LinkedIn has rapidly grown over the last decade with over 225 million members in over 200 countries. To leverage LinkedIn you need to understand why it exists and how it operates as a business. It exists because they are connecting the world’s professionals, and they monetize from premium membership subscriptions, advertising, and corporate recruiting solutions.
Here are the Top 3 Reasons Why You Need a LinkedIn Profile:
#1 Finding a Job
You can filter the jobs section to find opportunities in your area within specific fields. One of the most effective features of job hunting on LinkedIn is that often times a job posting allows you to see and contact the recruiter who posted the job on the upper right hand corner of the posting. You will probably need a premium subscription so you can send the recruiter an InMail because the recruiter won’t likely be in your network of connections (InMail is the ability to send direct messages to people you’re not connected with). I recommend people that are actively seeking employment take to take advantage of the premium subscription called the Job Seeker which allows you to send InMails and feature your application with recruiters. The other great feature is that when you search for a company it will show people within that company that are 2nd or even 3rd degree connections (Your 2nd level connections are connected to your 1st level connections). You can then reach out to people that work at the company to get their advice about the company, often times people are open to an informational chat to help guide your career search. Many companies have an employee referral program which could potentially allow them to receive a bonus if you’re hired at the company, so it could be in their interest to help you.
#2 New Opportunities
The CEO of LinkedIn once said that it’s not about how much time you spend on the site, it’s about pro-actively updating your profile. This is important because recruiters from many organizations leverage LinkedIn to find passive candidates. Passive candidates are people who are not actively looking for employment but are open to hearing about new opportunities. For example, the best salesperson for the job may be someone who’s already employed and over achieving in their current role. If you don’t have an updated LinkedIn profile you are completely missing the boat as a professional. I once spoke with a recruiter of one of the top consumer technology companies and he mentioned that he only uses LinkedIn and his network of contacts to recruit candidates. Since employement isn’t what is once was where people were working at the same company for 30 years, having a well-crafted LinkedIn profile allows you to keep your pulse on the job market.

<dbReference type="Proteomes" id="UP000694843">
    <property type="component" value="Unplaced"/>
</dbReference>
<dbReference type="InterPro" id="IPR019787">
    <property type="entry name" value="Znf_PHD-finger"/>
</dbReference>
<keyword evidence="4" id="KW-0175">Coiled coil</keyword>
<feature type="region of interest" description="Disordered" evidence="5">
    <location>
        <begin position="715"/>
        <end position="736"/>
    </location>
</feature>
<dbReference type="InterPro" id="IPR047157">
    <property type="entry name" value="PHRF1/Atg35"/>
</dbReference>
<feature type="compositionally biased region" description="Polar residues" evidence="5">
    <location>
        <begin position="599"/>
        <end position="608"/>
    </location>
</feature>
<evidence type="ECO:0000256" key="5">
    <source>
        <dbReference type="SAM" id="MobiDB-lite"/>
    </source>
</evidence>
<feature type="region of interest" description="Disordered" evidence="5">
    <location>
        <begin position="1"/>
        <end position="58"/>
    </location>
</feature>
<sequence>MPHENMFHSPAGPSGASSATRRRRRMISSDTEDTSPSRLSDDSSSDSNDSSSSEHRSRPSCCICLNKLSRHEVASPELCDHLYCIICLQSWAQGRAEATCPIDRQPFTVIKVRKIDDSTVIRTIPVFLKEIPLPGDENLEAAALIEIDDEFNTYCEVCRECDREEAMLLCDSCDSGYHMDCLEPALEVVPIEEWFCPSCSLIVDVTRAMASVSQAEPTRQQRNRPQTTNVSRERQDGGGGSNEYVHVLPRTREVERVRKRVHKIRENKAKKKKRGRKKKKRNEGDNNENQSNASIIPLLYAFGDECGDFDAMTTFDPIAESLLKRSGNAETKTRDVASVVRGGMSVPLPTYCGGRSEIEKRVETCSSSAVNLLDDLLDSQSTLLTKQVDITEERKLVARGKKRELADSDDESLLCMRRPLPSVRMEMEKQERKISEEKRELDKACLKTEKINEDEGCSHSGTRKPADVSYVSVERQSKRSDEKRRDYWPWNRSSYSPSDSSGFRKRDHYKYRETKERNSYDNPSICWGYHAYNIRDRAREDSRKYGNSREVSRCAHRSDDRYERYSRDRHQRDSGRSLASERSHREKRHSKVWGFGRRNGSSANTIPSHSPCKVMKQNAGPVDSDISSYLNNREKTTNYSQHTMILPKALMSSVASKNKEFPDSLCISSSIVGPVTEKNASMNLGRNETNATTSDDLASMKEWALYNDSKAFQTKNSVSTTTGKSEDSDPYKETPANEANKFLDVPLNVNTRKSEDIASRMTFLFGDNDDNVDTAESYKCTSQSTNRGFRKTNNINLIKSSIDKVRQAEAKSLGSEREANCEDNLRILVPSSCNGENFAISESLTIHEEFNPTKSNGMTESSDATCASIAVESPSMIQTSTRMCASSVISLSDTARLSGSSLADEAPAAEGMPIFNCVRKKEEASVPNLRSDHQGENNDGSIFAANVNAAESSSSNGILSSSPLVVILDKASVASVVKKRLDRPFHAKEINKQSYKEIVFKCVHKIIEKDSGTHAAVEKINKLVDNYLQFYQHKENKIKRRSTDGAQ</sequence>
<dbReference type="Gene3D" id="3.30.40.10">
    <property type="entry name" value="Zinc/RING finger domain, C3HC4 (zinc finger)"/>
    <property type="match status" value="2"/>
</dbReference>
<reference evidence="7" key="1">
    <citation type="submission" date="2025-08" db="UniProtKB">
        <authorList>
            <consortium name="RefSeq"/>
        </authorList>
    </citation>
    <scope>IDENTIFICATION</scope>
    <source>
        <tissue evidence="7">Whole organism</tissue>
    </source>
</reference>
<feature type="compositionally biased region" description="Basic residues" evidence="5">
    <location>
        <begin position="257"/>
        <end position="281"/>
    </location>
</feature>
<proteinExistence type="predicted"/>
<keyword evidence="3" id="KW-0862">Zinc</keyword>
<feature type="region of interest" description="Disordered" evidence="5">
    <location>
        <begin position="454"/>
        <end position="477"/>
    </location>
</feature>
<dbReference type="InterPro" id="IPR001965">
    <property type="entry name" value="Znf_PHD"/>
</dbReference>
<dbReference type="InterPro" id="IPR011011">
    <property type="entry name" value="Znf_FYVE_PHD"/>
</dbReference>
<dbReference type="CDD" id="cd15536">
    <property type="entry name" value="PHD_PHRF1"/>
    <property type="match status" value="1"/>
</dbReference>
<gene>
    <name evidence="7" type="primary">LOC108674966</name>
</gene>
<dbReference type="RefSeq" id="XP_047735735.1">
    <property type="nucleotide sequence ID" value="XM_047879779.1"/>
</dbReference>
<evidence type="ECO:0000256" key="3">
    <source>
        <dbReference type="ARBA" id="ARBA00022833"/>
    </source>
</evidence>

#3 Build Your Personal Brand
It’s been said that you can’t make a first impression twice and you never know if it’s a recruiter at a great company or your next boss that happens to take a look at your LinkedIn profile. LinkedIn presence is swifty eroding the need for a resume (although we’ll discuss the difference between what your LinkedIn profile and your resume should look like in a later post), so you want to make sure you have an appropriate photo and an organized profile. If you’re wondering what a good profile should look like, check out Jeff Weiner’s profile because he’s the CEO. You also want to add value to your LinkedIn community by sharing relevant articles or information in your status updates. Be mindful not to over-post and fill everyone’s updates with irrelevant quotes and articles, I once had to remove a connection because it became annoying. You can join Groups that are relevant to your field, for example if I worked at Verizon Wireless I would join a telecom group to learn about industry trends and communicate with like-minded professionals.
For college students reading this, your LinkedIn is more important than ever. As Reid Hoffman described in his book, The Start-Up of You, the career escalator is more jammed than ever. Baby boomers aren’t retiring because they can’t afford to which has limited upper management roles, and college students are on the bottom of the escalator looking up because their opportunities are limited. A sales director of one of the largest telecom manufacturers once told me, “It’s not that there aren’t any jobs out there, it’s just that it’s much more competitive than ever.” The entry-level job descriptions you read are going to ask for 1-2 years of experience, it’s a catch-22. How can you obtain 1-2 years of experience if you just graduated from college? The answer: You must leverage your junior and senior year of college to tap into internships and work essentially for free because that’s going to be your Trojan Horse into your first real opportunity out of college.
Hope this was helpful,